Welcome, Sister

Last week, Anne Sexton showed up and informed me that she is part of my family now.

Some educated readers may be saying “How can you not have read Anne Sexton before?”

But remember, I am new to the more avid pursuit of poetry. I have had no courses, no structure; no homework to guide me. I don’t read poetry to educate myself, although I want and need to learn more about the art of poetry. Educating myself is not a strong enough yearning to keep me reading when intense depression makes learning feel pointless.

I read it because it brings people like Anne Sexton into my life in a way that time, death, or dysfunction cannot take away.

Anne Sexton won the Pulitzer Prize in 1967 and took her own life in 1974. She had a long history of psychiatric hospitalizations, and credited the practice of poetry with extending her life by many years. She wrote about everything you might imagine, with occasional emphases on themes such as fairy tales and God. She was a confessional poet, shocking people at the time, and an important force in feminist psychology.

I don’t like everything of hers that I’ve read so far. As with many poets, it’s a case of little gems popping up here and there.

But she is one of my circle now; her words belong to me and live in the house of my imagination. She joins all of my sisters and brothers, created by words and shaped into my council of meaning.

T.S. Eliot is pouring her a cup of tea. Sharon Olds hangs up her wet raincoat and offers her a towel. John Donne bows and kisses her hand as Emily Dickinson moves over to make space on the sofa.

Welcome, Anne, and thanks for coming.

Poe-etry

It belonged to my husband’s paternal great-grandfather, I think. There are several inscriptions, all with the same surname, inside the cover. A thin book, number 199 of the Riverside Literature Series, it proclaims itself to hold “The Raven, The Fall of the House of Usher and other Poems and Tales by Edgar Allan Poe.”

It was published in 1897, forty-eight years after Poe’s death. Forty-eight years is a long time, but there must have been people still alive who remembered Poe the man, or learned from those who did. The introduction discusses Poe’s life in far greater detail than I have usually seen, and the tone is more personal. Poe is portrayed as a figure of great controversy, rather than the staple of literature he now seems more to be.

He had his admirers and his detractors; he made friends and enemies. His life was punctuated by brilliant successes inevitably followed by excesses or derelictions that brought things tumbling down. He tried again, and again, painting the familiar tapestry of an addict’s struggles as he danced with alcohol and opium throughout the years. Today, doctors would probably also have pegged him as having bipolar qualities.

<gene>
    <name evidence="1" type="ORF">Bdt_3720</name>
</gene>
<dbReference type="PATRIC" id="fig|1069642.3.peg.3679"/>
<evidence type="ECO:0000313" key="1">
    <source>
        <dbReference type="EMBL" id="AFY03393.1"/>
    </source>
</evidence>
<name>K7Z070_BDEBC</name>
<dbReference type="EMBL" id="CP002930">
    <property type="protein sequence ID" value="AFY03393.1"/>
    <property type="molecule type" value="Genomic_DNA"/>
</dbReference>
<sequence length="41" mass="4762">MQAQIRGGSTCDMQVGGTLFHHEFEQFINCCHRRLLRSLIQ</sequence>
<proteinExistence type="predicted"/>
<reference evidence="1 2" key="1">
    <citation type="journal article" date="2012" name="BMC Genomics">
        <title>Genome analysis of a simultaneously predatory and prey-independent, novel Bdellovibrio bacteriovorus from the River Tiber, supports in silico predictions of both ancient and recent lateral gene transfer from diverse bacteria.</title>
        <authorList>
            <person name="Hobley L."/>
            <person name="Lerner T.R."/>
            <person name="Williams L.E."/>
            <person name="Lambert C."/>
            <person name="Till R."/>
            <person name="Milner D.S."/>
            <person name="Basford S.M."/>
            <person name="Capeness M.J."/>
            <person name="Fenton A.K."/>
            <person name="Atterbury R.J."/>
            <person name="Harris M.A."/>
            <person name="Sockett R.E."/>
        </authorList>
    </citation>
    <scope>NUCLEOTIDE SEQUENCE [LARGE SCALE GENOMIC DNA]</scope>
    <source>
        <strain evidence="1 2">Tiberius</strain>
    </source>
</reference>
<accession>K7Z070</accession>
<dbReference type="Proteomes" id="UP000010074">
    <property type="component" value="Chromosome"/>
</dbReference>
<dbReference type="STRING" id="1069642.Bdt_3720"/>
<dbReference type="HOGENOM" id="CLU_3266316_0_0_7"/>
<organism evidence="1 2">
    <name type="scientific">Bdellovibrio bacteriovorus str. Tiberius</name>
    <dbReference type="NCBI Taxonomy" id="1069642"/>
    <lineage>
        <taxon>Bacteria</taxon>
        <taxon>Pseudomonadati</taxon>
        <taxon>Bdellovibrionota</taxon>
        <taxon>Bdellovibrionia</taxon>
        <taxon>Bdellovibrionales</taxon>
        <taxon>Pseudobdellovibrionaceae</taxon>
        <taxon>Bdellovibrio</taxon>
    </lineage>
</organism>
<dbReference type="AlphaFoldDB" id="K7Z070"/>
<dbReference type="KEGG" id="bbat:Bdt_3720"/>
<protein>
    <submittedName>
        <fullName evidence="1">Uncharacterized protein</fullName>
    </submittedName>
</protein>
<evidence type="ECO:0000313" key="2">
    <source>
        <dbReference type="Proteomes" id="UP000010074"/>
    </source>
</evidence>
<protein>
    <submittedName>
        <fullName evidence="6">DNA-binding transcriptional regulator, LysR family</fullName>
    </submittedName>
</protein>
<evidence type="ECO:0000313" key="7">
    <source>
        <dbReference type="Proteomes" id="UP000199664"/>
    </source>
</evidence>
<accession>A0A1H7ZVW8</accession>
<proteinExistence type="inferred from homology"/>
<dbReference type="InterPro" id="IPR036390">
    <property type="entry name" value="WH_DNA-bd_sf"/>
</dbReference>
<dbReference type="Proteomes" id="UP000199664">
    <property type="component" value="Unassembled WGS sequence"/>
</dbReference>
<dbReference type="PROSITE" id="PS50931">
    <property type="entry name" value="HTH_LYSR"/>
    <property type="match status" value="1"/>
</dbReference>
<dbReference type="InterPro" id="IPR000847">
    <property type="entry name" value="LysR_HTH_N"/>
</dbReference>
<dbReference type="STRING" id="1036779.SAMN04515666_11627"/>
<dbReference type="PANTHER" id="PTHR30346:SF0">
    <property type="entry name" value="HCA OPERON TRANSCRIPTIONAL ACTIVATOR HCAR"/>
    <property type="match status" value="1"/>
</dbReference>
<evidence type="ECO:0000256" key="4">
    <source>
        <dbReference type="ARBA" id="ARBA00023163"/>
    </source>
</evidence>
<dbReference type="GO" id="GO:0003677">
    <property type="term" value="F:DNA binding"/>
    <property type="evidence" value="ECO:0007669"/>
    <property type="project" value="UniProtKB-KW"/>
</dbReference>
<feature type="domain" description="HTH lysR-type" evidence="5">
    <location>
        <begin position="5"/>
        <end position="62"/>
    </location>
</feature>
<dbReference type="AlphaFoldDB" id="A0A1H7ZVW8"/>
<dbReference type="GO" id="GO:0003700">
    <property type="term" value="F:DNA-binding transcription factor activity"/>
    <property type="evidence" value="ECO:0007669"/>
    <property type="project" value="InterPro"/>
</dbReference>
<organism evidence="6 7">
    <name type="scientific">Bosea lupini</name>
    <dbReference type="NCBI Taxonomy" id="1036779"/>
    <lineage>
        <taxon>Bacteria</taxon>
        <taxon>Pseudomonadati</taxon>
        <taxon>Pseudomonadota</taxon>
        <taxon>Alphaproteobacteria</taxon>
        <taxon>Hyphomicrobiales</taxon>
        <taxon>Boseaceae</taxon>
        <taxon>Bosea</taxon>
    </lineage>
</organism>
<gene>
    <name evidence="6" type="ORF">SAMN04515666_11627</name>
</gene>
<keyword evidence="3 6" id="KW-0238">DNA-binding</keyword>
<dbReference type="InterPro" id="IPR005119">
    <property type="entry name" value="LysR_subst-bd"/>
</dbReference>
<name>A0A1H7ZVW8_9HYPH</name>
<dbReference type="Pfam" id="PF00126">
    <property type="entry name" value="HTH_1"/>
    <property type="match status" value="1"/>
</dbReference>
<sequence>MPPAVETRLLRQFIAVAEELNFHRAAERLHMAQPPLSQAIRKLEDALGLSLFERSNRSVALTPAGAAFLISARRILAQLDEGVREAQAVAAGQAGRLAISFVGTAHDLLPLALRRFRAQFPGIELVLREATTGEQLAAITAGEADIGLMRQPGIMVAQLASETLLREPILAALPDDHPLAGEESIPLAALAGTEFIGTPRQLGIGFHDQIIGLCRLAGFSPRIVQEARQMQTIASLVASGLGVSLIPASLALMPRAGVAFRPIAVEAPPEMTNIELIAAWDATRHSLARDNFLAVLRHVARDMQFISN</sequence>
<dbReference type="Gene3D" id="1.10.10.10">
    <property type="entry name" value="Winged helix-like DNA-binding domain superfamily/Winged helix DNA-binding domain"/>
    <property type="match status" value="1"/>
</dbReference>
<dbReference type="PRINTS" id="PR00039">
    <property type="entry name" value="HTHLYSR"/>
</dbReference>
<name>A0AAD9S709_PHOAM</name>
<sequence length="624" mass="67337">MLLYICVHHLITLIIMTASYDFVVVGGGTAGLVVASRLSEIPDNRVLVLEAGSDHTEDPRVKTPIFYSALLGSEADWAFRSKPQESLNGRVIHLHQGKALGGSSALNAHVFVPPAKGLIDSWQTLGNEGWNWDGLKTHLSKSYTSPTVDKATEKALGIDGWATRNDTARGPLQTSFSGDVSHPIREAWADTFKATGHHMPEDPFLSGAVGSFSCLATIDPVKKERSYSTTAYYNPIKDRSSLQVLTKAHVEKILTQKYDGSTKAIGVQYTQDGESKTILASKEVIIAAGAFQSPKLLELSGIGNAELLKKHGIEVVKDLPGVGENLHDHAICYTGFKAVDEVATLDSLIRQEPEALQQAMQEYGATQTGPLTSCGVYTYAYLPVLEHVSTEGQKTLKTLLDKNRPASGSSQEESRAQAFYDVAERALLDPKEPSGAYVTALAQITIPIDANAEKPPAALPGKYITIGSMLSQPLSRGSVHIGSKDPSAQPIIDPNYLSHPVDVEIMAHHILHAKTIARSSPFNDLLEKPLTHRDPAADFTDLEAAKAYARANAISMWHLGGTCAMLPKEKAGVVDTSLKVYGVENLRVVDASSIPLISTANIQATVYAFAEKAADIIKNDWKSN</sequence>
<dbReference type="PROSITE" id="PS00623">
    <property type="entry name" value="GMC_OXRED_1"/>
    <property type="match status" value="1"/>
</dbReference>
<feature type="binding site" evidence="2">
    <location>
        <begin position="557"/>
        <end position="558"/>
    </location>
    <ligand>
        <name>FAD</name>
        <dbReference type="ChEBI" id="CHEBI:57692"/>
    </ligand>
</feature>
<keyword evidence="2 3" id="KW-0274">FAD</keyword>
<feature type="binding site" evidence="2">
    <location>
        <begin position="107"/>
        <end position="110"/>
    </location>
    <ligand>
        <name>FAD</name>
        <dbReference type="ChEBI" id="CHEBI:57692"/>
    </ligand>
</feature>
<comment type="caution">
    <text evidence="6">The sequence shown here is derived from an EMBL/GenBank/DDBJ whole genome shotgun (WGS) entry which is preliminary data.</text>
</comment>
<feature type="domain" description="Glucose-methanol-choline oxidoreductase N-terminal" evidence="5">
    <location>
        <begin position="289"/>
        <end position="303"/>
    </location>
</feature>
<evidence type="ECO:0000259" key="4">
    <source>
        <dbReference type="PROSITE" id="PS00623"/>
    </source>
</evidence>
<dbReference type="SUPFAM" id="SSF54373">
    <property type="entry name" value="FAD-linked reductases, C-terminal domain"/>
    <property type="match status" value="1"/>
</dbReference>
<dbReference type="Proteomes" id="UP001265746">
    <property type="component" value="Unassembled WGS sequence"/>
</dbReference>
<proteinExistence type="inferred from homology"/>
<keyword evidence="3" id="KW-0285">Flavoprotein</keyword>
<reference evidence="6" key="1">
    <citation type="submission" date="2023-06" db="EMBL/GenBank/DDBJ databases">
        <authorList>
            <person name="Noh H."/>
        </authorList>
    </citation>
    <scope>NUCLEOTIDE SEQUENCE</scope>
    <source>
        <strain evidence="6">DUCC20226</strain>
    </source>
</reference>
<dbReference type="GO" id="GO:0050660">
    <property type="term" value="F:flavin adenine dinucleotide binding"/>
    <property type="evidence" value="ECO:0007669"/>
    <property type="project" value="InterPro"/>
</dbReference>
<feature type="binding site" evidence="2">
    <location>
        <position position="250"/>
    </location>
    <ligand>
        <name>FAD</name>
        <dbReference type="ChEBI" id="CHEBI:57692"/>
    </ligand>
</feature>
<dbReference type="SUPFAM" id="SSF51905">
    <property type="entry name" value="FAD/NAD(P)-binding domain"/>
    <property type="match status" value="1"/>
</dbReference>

I’ve written about seeing and judging the poet in the poem. Here, in this fragile old booklet, I see how much it happens. The editor, himself, seemed to think of this when he wrote:

“…it is perhaps equally idle at present to try to bridge over the chasm that separates his lovers from his detractors. Men will long continue to dispute about his life, and they will not cease to assert or to deny his greatness…but it is equally true that it is of the essence of sound criticism that, as the years go by, we should be able to judge more and more dispassionately the men and works of the past; and we may at least hope that our grandsons will be more agreed as to Poe’s merits and demerits than we are.”

Wisely written. But I wonder if he would have predicted the development of Poe’s place in the world of literature? Would he be surprised to see him in school textbooks, or to know that “Annabel Lee” may be the first love poem many of us ever learned?

Poe was only forty when he died from the effects of his addictions. Those of us who read him now may know that he was a troubled person, or even have studied biographies, but the thousand small failures and offenses are blurred by time. His poems stand more on their own, ready for us to project meaning onto them.

“Who am I to write poems?” we might think. Well, who was Poe to do so?

Meter in the Bathroom

Ah, reading poetry…truly it seems as if the very phrase evokes an image of leather chairs, delicate teacups and classical music playing in the background. Or perhaps a bohemian-looking cafe, rich and dark with philosophy and angst. One way or the other, there’s a feeling that reading poetry is somehow a more serious and elevated activity than reading other things.

I’m not immune to this canalization, which is why I feel so sheepish about the amount of poetry I read in the bathroom. At this moment, the bathroom contains the collected works of Eliot and Yeats, a thick Penguin anthology, and two recent issues of Poetry magazine. I admit it–sometimes the bathroom is the only place I read any poetry during the day. It seems somehow disrespectful.

But is it? Naturally, it’s better to read it there than not at all. And why should there be any requirement for where, or how, we allow poetry to speak to us? Elevating and intellectualizing it too much may dissuade the neophyte from trying it out. Perhaps it’s not bad to enjoy it in such a mundane, casual way. Not all the time, of course, but kind of like the balance between the “quickie” and the longer lovemaking sessions in a sexual relationship.

All right, then, I’ll try to get over my sheepishness. When I grab a book or a magazine in that most humble of libraries, I’ll just imagine it as a hurried tryst. “Missed you too, babe, but I’ve only got a minute.” It’s still a good minute.